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Henningsen: Gay Marriage And Democracy

01/21/10 7:55AM By Vic Henningsen
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(HOST) Watching the defeat of gay marriage legislation in Maine, New York, and New Jersey in recent months, commentator Vic Henningsen notes that the struggle over gay marriage reflects differing understandings of how a democracy makes decisions.

(HENNINGSEN)  The Founders believed that democracy's greatest danger was the tyranny of the majority: 51% of the people denying rights to the other 49.  They sought government by representatives resistant to the ebb and flow of public opinion - unbiased legislators ruling in the public interest.

Over time, however, representative democracy faltered, as many legislatures fell into the hands of special interests.  By the 1890's, California's assembly was controlled by the Southern Pacific Railroad.  In Pennsylvania, Standard Oil did everything possible to the legislature except refine it.   To get around unresponsive or corrupt state legislatures and give government back to the people, progressive reformers helped establish direct democracy - letting citizens make, and at times unmake, laws themselves, through devices such as petitions, referendums, and ballot initiatives.

We've seen both forms of democracy in state struggles over gay marriage.  Practicing representative democracy, our legislature ruled in what its members believed was society's long term best interest, despite offending many Vermonters' cherished values. After protracted debate, the New York and New Jersey legislatures ruled the other way, for the same reasons.  This process has the virtue of careful deliberation and the defect that decisions on fundamental issues can be ensnared in the log-rolling and concerns for re-election that often dominate legislative politics.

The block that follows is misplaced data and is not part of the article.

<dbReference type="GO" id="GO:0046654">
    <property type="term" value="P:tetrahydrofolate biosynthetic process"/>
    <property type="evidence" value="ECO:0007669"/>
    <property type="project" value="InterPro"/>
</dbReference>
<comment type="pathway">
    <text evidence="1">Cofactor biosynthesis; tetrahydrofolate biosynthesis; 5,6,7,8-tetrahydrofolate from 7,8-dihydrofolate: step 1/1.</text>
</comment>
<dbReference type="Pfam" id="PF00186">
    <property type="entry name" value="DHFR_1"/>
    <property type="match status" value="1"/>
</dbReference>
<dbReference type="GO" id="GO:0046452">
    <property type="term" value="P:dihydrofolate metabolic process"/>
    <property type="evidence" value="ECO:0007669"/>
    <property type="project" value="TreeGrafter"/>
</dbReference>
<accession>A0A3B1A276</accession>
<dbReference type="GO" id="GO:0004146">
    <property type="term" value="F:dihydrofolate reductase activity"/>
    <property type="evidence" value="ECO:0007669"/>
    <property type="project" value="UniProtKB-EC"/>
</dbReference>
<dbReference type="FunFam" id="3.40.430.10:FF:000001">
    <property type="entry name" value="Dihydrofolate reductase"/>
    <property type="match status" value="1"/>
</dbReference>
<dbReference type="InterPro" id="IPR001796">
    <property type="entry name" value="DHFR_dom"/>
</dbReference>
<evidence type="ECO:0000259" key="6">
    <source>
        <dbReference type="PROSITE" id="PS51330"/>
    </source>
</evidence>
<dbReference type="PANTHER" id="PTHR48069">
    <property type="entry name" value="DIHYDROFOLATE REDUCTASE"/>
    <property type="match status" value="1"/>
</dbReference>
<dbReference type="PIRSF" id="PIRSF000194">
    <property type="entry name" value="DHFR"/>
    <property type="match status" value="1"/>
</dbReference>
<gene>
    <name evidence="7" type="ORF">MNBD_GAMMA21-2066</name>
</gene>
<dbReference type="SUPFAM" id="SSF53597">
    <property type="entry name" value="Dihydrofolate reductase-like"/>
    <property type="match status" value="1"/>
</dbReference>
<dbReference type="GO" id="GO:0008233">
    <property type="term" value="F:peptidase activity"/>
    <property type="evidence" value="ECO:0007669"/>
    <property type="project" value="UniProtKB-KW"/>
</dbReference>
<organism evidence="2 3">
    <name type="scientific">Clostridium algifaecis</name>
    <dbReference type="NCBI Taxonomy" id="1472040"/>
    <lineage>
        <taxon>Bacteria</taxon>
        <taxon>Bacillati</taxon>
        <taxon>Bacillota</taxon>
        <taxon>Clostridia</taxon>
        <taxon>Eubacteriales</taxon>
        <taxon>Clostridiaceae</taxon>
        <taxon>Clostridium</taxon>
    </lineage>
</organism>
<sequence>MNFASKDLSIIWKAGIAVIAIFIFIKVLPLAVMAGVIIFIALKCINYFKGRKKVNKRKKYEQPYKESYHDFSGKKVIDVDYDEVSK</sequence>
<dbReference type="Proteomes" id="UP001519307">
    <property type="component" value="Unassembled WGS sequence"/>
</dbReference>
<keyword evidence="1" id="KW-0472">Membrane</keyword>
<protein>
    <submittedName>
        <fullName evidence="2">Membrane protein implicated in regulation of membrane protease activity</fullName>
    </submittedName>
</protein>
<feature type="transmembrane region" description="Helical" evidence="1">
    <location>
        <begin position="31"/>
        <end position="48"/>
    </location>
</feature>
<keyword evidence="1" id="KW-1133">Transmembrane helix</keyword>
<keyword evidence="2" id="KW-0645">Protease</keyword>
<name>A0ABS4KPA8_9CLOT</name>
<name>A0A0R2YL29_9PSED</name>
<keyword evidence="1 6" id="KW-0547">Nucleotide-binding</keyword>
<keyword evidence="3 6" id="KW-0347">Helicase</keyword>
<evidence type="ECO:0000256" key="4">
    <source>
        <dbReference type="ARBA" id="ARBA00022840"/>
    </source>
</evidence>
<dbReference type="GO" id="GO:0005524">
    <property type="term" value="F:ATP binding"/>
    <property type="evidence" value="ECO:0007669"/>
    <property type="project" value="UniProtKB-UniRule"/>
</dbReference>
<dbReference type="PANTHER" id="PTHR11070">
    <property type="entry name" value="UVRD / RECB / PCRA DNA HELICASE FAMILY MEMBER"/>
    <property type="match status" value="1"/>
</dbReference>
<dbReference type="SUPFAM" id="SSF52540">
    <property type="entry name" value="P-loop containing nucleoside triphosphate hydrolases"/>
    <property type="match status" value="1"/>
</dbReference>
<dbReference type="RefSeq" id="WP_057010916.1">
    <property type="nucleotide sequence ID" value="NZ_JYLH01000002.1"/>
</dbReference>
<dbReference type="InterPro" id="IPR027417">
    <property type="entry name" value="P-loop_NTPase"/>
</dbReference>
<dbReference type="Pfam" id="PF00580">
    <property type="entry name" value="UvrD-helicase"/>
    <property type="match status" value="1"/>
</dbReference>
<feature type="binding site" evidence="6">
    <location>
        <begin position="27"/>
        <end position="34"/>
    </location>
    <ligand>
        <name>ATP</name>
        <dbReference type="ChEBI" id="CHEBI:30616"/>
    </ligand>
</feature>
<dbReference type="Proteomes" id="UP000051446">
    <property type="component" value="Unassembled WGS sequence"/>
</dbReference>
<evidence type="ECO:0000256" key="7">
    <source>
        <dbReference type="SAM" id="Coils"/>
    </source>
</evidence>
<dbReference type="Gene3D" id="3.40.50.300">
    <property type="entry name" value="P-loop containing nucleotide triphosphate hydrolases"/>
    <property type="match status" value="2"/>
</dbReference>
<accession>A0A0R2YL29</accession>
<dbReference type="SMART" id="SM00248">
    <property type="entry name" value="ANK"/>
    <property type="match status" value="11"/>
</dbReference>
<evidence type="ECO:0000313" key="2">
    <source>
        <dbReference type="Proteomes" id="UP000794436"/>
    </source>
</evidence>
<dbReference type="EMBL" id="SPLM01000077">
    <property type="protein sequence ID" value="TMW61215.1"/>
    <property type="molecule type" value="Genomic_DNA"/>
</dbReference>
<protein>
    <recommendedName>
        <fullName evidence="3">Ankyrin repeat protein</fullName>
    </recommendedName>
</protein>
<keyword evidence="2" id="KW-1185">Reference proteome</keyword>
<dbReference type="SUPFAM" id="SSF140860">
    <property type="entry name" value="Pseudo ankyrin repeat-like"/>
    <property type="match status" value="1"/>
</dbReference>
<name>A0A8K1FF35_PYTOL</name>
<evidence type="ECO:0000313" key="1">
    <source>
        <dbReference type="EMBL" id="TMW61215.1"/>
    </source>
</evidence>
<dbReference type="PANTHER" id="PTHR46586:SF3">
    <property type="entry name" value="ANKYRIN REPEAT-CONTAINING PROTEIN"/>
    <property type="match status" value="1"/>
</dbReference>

Direct democracy, like the ballot initiative that overturned Maine's gay marriage law, reflects immediate public opinion on a particular issue, free from interference by an unresponsive or overly partisan legislature.  But in the last twenty years voter initiatives have become big business. Wealthy sponsors pay to gather signatures necessary to place an initiative on the ballot and spend millions on advertising to shape the outcome.

The passionately committed and the easily swayed appear in large numbers to vote on that issue only. The fact that single-issue interest groups can determine laws at the polls suggests that voter initiatives are becoming the tools of special interests they were intended to control.

Regardless of which form of democracy a state uses, recent decisions have gone against gay couples.  But they've been close. In California 52% of voters amended their constitution to prohibit gay marriage; in Maine 53% repealed a gay marriage law.  In the New York senate, gay marriage legislation failed by 8 votes; in New Jersey by only six.  

That's important.  In the long run, the debate won't be resolved by the way the choice is made, but by those who make it.  People over 60 are the largest group opposing gay marriage, while a clear majority of people under 30 support it.  Older folks vote; those under 30 often don't. But as they age, those younger people will vote and will gradually form a majority.  

Gay activist Harvey Milk once said that crusades for equal rights always triumph because newer generations are more inclusive than older ones. All we need to do, he said, "is turn the pages of history a little faster."  

And it may be that's what's going to happen.
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